Trump tried to protect Qualcomm. Now his trade war may be hurting it.

Don Clark
Steve Mollenkopf, chief executive officer of Qualcomm Inc.
Patrick T. Fallon | Bloomberg | Getty Images

Steve Mollenkopf, the chief executive of Qualcomm, has been waiting for a phone call with news from China. It has been a long wait.

His company, which makes chips that help mobile phones communicate, has been on extended hold while the Chinese authorities review a deal that Qualcomm struck 20 months ago to buy another chip makerNXP Semiconductors. Mr. Mollenkopf said Qualcomm had done all it could to persuade Beijing to approve the $44 billion transaction, which the companies have said will be terminated next Wednesday without regulatory consent.

But both the acquisition and Qualcomm have now become entangled in the trade war raging between the United States and China. China’s prolonged review of the deal for NXP is widely seen by analysts and trade experts as part of Beijing’s retaliation for President Trump’s tariffs on Chinese goods.

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“We want to see it get done,” Mr. Mollenkopf, 49, said in an interview at Qualcomm’s headquarters in San Diego. When asked if his company was caught in the trade war, he said, “That’s probably accurate.”

The situation, which may be a sign of what is to come for other multinationals that also have interests dependent on China, is laced with irony. In March, Mr. Trump moved to protect Qualcomm when his administration blocked a $117 billion hostile takeover bid for the company by another chip maker, Broadcom. At the time, Mr. Trump said the deal would “impair the national security of the United States” after a government committee found that Broadcom would most likely reduce vital Qualcomm wireless research to the benefit of Chinese companies.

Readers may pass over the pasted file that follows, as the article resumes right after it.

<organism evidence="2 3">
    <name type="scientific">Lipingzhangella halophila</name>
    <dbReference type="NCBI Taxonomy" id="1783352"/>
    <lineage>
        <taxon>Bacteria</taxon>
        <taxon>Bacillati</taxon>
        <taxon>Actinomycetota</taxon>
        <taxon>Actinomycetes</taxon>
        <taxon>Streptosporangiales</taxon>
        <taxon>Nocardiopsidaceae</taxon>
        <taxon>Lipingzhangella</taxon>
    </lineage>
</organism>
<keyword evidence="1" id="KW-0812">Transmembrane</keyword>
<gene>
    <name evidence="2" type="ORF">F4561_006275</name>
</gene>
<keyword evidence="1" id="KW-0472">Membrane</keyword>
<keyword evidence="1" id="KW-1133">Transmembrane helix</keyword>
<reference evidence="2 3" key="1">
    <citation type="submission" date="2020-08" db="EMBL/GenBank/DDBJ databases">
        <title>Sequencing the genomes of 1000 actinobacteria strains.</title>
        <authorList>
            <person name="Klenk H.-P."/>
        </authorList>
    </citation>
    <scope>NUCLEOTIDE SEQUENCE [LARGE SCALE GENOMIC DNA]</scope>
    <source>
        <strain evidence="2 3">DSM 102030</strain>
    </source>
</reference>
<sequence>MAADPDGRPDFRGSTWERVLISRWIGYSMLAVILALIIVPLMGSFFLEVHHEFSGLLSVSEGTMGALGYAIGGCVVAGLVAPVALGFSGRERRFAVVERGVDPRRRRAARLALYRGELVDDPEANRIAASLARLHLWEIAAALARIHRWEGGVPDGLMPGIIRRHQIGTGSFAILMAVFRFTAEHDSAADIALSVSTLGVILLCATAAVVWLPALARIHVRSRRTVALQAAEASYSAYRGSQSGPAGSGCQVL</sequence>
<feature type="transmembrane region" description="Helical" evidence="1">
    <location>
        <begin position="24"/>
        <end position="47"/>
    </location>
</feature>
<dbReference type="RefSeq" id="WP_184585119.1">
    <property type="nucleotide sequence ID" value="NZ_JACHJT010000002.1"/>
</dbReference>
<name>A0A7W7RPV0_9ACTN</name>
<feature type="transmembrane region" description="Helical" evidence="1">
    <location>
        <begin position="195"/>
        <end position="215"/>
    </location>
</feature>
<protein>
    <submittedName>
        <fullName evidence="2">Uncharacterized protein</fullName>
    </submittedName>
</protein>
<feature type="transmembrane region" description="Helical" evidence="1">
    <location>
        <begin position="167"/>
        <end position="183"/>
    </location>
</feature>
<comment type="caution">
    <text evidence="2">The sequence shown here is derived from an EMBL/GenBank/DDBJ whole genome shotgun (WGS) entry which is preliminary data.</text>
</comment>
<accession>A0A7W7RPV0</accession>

Now Mr. Trump may end up hurting the company that he sought to shield, in an unintended consequence of the mounting trade hostilities that his administration has spearheaded. Mr. Mollenkopf and others have said buying NXP, a Dutch chip maker, is important to helping Qualcomm move more quickly into technology for cars and other new markets.

A White House spokeswoman did not respond to a request for comment.

Mr. Mollenkopf appeared resigned to Qualcomm’s lack of options with China’s review. “We can only influence so much,” he said.

But the chief executive, a company veteran who took the top job in 2014, also struck an optimistic tone, arguing that Qualcomm can prosper without NXP because “we have a good technology road map.”

“That technology road map is going to be valuable regardless of whatever the outcome is with NXP,” Mr. Mollenkopf said.

The heart of that road map is 5G, industry shorthand for a next generation of ultrafast global cellular networks that Qualcomm has been helping to develop. Mr. Mollenkopf predicts 5G will take his company beyond its stronghold in smartphones. And since signing the deal for NXP, Qualcomm has made progress on its own in diversifying its business by selling more chips into cars, he added, with its backlog of chip orders from the auto industry recently totaling $4 billion.

In addition, Mr. Mollenkopf said, if the NXP deal does not go through, Qualcomm plans a stock buyback of $20 billion to $30 billion to help lift its stock price.

Stacy Rasgon, an analyst with Sanford Bernstein, said Qualcomm’s political stalemate with China and the question of whether the company could integrate NXP effectively had led some investors to prefer a buyback. “People just want certainty, one way or another,” he said.

The fallout from the trade war is the latest challenge for Mr. Mollenkopf, who has been on the hot seat for much of his tenure as chief executive. Qualcomm has been hurt by slower sales of smartphones, while an unusual business model that combines patent licensing with chip sales has prompted antitrust squabbles on three continents.